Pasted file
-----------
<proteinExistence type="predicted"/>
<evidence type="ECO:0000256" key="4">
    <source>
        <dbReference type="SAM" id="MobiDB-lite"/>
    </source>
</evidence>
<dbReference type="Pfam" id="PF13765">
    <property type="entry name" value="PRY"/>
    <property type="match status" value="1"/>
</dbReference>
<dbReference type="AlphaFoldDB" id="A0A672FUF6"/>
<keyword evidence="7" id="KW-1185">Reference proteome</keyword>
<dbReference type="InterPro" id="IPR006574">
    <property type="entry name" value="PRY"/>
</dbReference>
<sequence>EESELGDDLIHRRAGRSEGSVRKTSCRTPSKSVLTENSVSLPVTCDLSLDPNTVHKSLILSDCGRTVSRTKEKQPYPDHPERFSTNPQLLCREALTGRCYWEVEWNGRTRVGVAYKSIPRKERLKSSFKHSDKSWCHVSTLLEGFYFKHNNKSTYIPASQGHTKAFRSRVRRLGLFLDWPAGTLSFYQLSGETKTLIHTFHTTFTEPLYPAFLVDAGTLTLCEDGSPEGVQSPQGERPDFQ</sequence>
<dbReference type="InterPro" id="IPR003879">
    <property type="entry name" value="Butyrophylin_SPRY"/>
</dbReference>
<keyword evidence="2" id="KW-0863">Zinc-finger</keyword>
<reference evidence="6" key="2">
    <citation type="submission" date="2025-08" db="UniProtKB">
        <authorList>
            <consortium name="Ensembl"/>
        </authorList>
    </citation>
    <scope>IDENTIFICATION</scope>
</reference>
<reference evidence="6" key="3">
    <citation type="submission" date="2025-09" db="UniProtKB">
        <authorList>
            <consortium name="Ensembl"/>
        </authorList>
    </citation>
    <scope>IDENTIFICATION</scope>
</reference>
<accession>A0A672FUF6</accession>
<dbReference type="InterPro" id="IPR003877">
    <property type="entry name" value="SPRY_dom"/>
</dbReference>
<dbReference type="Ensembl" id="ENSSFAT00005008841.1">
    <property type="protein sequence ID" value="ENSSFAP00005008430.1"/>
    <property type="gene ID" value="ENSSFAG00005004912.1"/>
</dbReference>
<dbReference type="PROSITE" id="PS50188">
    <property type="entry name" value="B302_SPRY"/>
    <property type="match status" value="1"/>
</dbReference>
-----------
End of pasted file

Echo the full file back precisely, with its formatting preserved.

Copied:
<proteinExistence type="predicted"/>
<evidence type="ECO:0000256" key="4">
    <source>
        <dbReference type="SAM" id="MobiDB-lite"/>
    </source>
</evidence>
<dbReference type="Pfam" id="PF13765">
    <property type="entry name" value="PRY"/>
    <property type="match status" value="1"/>
</dbReference>
<dbReference type="AlphaFoldDB" id="A0A672FUF6"/>
<keyword evidence="7" id="KW-1185">Reference proteome</keyword>
<dbReference type="InterPro" id="IPR006574">
    <property type="entry name" value="PRY"/>
</dbReference>
<sequence>EESELGDDLIHRRAGRSEGSVRKTSCRTPSKSVLTENSVSLPVTCDLSLDPNTVHKSLILSDCGRTVSRTKEKQPYPDHPERFSTNPQLLCREALTGRCYWEVEWNGRTRVGVAYKSIPRKERLKSSFKHSDKSWCHVSTLLEGFYFKHNNKSTYIPASQGHTKAFRSRVRRLGLFLDWPAGTLSFYQLSGETKTLIHTFHTTFTEPLYPAFLVDAGTLTLCEDGSPEGVQSPQGERPDFQ</sequence>
<dbReference type="InterPro" id="IPR003879">
    <property type="entry name" value="Butyrophylin_SPRY"/>
</dbReference>
<keyword evidence="2" id="KW-0863">Zinc-finger</keyword>
<reference evidence="6" key="2">
    <citation type="submission" date="2025-08" db="UniProtKB">
        <authorList>
            <consortium name="Ensembl"/>
        </authorList>
    </citation>
    <scope>IDENTIFICATION</scope>
</reference>
<reference evidence="6" key="3">
    <citation type="submission" date="2025-09" db="UniProtKB">
        <authorList>
            <consortium name="Ensembl"/>
        </authorList>
    </citation>
    <scope>IDENTIFICATION</scope>
</reference>
<accession>A0A672FUF6</accession>
<dbReference type="InterPro" id="IPR003877">
    <property type="entry name" value="SPRY_dom"/>
</dbReference>
<dbReference type="Ensembl" id="ENSSFAT00005008841.1">
    <property type="protein sequence ID" value="ENSSFAP00005008430.1"/>
    <property type="gene ID" value="ENSSFAG00005004912.1"/>
</dbReference>
<dbReference type="PROSITE" id="PS50188">
    <property type="entry name" value="B302_SPRY"/>
    <property type="match status" value="1"/>
</dbReference>